Sri Lanka should channel capital flows to direct investment: rating official

Sri Lankan President Maithripala Sirisena (L) and Sri Lankan Prime Minister Ranil Wickremasinghe gesture as Sri Lankan Finance Minister Ravi Karunanayake (unseen) presents a supplementary budget to parliament, marking the first economic policy statement of the new government which came to power earlier in the month in Colombo on January 29, 2015. Sri Lanka's new government announced hefty taxes on top companies in a bid to raise revenue, accusing the previous regime of fudging the figures and leaving the economy in a "sad state". AFP PHOTO / Ishara S. KODIKARA (Photo credit should read Ishara S.KODIKARA/AFP/Getty Images)

Nov 18, 2010 (LBO) – Sri Lanka can expect higher post-war growth, with lower inflation, higher employment provided deficit spending can be checked and capital inflows channeled to direct investment, a senior rating official said. “The two key reasons underpinning growth is the return of peace and all that it implies for investor confidence,” Roopa Kudva, South Asia head for Standard & Poors’, a rating agency, told a forum in Colombo.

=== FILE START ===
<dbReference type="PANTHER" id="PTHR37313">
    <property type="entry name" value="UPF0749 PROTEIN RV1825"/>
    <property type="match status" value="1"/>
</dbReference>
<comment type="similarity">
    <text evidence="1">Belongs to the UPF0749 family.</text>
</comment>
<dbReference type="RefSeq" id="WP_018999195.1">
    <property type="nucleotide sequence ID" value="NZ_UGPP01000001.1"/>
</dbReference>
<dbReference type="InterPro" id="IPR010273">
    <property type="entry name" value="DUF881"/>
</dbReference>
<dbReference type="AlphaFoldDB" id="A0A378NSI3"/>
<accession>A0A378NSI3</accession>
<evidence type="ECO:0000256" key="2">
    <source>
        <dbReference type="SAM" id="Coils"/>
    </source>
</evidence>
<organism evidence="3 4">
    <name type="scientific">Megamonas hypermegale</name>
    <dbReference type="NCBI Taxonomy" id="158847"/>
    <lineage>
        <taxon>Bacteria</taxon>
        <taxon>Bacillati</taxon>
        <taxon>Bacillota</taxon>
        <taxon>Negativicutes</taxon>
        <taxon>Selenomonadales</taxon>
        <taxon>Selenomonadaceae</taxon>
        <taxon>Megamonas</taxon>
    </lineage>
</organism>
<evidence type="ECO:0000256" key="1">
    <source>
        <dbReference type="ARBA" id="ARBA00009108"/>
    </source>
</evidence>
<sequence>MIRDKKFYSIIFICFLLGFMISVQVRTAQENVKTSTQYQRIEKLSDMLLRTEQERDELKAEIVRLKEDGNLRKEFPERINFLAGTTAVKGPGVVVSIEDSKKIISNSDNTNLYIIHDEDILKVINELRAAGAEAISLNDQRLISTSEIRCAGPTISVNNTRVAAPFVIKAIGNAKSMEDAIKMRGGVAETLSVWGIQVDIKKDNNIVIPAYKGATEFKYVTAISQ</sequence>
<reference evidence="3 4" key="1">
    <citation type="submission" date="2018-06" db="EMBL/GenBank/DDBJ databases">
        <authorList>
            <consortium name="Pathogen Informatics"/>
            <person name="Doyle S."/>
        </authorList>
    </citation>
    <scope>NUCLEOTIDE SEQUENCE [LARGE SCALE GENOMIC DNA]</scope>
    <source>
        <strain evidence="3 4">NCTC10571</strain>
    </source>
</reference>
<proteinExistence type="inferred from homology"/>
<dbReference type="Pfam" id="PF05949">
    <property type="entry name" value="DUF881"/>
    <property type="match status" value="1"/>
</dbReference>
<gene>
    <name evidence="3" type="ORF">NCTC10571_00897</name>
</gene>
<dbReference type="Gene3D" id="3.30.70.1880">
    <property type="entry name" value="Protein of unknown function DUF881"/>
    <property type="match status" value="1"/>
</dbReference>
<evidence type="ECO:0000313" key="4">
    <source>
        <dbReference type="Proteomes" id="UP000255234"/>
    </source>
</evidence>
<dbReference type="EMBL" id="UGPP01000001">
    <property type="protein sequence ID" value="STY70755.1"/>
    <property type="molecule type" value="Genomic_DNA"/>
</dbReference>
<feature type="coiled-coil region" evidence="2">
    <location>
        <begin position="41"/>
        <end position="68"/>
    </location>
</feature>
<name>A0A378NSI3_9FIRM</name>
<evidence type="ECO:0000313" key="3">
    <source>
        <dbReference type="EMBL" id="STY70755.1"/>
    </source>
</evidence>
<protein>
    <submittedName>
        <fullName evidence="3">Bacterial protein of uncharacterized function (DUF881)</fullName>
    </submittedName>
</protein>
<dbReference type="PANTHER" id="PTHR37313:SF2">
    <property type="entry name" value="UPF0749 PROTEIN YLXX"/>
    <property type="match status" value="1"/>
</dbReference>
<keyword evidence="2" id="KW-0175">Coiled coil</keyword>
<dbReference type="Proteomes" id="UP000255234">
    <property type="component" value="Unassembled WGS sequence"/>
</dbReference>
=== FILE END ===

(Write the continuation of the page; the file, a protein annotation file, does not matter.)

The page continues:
“And also the expected economic reforms under the IMF (International Monetary Fund) standby agreement are going to be key factor.”

Kudva is also chief executive of CRISIL, an Indian rating agency connected to S&P. She said Sri Lanka’s growth this year would exceed 6.5 percent though official projections are near 8.0 percent.

Kudva said Sri Lanka had favourble demographics. Like India, the dependency ratio has fallen in recent years and unemployment was low at around 5.0 percent. This increased the capacity for domestic consumption.

“It clearly underpins the base for strong domestic consumption which will provide a boost for economic growth.

Fiscal Risk

Sri Lanka could get sustainable high growth if large scale private investment comes and government budgeting im